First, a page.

Esquire blasted for running a cover story about white male privilege

Esquire

WHERE TO BEGIN!

Esquire magazine dropped a real humdinger of a cover story this week for its March issue focusing on the life of an American boy at 17 years old, which will be part one of an ongoing series about growing up in America today. But not any American boy, mind you, but a white, straight high school senior named Ryan from West Bend, Wisconsin-—a clearly very under-represented slice of the country.

Ryan likes video games, sneakers, hunting, and his girlfriend Kaitlyn; who he has been dating since the eighth grade. He doesn’t subscribe to cliques or go to parties and generally tries to keep his head down. A moderate conservative, Ryan also supports President Donald Trump, and doesn’t understand what the big deal is with feminism, or the Black Lives Matter and #MeToo movements.

“Everyone hates me because I support Trump?” he at one point asks the interviewer. “I couldn’t debate anyone without being shut down and called names. Like, what did I do wrong?”

I also ask him about Trump’s reputation as a misogynist. “He is respectful towards his wife, as far as I know,” he says. “I don’t think he is racist or sexist.” Then again, he thinks the president tries to piss people off a little too much. “Sometimes I think it’s funny,” he says, “but I guess it’s really not that funny in the end.”

It’s unclear why they chose this boy in particular—a picture of white male privilege who is entitled enough to not just be unaware of the issues facing the world today and how they affect his peers, but lament about how this makes him an outsider.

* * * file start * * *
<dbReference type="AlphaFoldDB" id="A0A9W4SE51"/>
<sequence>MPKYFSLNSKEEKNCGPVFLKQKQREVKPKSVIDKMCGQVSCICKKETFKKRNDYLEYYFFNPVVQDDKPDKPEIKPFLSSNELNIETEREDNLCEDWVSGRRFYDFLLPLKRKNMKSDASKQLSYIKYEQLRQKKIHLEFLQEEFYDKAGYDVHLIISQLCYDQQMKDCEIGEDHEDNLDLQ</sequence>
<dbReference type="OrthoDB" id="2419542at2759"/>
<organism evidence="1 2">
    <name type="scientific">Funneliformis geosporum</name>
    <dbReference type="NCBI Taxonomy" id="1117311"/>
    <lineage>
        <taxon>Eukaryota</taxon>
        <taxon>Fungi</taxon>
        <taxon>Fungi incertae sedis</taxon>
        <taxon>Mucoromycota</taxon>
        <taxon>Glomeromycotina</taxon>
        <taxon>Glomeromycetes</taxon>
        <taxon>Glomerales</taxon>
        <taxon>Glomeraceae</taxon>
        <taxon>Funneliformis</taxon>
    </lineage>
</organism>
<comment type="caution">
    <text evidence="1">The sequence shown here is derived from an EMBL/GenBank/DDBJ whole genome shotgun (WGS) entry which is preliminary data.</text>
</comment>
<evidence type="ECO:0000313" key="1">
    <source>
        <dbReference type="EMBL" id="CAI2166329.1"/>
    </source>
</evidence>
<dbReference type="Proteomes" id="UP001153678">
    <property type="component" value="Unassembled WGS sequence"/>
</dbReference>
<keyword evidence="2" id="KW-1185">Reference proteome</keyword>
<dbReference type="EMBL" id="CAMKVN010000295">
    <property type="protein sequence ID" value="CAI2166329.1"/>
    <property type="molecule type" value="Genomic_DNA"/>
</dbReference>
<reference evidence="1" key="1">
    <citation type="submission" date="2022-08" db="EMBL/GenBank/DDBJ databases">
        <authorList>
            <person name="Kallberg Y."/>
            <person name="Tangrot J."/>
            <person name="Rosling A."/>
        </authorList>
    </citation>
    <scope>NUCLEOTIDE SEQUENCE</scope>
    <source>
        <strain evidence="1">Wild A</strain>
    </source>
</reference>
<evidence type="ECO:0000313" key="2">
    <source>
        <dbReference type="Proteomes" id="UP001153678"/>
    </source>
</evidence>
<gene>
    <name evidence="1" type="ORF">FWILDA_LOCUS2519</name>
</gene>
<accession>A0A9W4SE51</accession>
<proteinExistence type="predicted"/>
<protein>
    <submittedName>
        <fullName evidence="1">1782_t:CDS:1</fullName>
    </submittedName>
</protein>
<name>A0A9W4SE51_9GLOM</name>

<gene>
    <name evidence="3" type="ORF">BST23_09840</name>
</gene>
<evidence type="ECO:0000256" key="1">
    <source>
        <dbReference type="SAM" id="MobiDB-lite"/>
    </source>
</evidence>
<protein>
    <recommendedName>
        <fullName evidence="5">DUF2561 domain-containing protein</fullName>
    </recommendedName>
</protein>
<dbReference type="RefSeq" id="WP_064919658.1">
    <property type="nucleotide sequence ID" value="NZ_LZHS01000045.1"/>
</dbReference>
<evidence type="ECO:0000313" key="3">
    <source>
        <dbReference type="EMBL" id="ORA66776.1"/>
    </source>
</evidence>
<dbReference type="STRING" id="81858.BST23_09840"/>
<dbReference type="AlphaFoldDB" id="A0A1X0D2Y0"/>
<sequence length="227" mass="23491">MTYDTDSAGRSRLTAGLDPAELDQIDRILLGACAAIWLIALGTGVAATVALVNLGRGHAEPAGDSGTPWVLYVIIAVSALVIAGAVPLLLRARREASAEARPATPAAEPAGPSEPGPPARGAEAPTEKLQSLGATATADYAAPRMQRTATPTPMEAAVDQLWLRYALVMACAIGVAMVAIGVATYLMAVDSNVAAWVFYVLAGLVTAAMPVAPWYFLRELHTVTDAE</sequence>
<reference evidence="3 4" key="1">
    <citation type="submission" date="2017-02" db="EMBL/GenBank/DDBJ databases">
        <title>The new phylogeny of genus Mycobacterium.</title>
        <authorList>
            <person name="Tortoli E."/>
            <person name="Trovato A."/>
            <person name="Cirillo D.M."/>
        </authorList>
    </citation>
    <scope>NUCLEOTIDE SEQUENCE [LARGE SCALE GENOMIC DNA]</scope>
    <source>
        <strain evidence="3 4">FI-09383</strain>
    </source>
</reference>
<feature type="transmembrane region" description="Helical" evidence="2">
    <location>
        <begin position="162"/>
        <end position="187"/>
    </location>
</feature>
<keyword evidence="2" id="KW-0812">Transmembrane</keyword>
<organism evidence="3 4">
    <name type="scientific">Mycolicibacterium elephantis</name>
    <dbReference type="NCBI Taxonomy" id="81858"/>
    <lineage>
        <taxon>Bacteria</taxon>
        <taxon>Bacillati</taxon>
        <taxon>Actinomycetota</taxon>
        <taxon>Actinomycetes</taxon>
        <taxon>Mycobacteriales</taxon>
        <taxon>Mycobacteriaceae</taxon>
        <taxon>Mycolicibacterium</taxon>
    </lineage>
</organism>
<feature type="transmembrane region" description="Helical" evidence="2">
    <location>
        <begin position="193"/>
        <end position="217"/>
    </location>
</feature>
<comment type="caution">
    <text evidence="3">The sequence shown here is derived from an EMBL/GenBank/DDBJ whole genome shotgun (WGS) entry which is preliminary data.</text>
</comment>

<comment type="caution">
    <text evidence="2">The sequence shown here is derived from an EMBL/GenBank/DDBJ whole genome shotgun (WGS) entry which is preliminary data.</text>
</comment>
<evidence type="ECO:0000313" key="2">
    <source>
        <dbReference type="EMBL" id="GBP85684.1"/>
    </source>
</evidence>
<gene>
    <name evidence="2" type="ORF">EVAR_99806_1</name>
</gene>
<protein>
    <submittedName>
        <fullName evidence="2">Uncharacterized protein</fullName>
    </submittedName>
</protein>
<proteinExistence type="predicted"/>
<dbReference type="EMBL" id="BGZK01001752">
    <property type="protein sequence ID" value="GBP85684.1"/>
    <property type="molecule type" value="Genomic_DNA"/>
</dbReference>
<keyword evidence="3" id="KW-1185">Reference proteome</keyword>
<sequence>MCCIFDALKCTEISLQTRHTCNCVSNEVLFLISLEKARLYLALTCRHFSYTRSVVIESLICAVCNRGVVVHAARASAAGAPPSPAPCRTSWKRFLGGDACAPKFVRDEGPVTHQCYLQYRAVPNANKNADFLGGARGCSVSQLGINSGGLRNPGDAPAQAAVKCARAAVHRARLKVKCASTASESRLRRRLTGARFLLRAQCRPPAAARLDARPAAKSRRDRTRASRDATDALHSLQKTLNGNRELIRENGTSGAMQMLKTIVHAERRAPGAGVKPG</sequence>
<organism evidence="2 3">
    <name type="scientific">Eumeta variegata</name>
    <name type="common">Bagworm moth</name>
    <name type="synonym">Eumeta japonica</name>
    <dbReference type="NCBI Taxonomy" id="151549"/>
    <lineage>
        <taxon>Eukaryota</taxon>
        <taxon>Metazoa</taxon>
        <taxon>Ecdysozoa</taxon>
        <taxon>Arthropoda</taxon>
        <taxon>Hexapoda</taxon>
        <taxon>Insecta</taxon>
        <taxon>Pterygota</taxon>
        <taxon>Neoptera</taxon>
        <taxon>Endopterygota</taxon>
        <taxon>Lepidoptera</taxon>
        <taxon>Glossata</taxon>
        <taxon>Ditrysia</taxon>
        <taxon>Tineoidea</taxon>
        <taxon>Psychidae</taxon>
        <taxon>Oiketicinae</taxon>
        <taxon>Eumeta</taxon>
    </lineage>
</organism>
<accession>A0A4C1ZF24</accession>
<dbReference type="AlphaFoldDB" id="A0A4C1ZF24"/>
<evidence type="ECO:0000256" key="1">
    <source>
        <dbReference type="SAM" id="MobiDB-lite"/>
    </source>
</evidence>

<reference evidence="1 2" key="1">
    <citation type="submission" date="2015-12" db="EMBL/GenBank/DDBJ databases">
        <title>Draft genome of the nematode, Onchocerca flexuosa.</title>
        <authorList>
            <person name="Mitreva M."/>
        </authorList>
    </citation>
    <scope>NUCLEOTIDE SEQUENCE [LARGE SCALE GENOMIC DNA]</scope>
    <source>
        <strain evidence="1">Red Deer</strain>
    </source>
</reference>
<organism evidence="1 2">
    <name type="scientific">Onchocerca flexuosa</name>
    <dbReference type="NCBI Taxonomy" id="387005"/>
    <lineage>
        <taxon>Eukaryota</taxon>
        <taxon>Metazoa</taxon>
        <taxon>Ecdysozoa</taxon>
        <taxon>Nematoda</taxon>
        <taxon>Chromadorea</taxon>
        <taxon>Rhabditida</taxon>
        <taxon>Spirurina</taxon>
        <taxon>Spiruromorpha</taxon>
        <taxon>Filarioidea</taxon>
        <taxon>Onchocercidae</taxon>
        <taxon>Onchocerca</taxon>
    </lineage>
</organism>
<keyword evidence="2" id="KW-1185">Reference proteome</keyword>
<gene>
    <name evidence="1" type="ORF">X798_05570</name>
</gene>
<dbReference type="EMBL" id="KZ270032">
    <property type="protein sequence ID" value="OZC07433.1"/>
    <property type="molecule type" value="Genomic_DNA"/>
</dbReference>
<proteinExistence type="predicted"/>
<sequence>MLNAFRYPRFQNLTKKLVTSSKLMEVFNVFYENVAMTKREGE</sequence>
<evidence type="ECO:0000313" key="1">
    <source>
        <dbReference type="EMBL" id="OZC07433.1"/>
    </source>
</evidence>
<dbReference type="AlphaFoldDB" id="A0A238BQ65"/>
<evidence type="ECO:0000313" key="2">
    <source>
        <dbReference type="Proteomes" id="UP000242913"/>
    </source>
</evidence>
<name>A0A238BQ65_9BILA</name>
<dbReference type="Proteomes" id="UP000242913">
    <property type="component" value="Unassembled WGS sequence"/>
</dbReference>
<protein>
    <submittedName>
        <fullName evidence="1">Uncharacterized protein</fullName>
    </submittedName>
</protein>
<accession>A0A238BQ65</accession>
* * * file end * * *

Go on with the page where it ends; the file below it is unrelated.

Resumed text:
Although Esquire will ostensibly feature a more diverse sampling of teens in future installments, the fact that this issue, in particular, dropped right smack in the middle of February, Black History Month, seems particularly glaring.

As such, the piece was immediately dragged on Twitter by people pointing out the fact:

Esquire Editor-in-Chief Jay Fielden defended the choice in a separate piece about the problems with “ideological echo chamber,” in which he praised Ryan for his courage in speaking so openly about his life.

“I know what I can’t do,” he says, with some understandable frustration, at one point in the story. “I just don’t know what I can do.” I suspect that although quite a few adults would agree, not many would have the guts to say it out loud.

The struggle is real, etc., etc.

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Stacey Ritzen

Stacey Ritzen

Stacey Ritzen is a reporter and editor based in West Philadelphia with over 10 years' experience covering pop culture, web culture, entertainment, and news. You can follow her on Twitter @staceyritzen.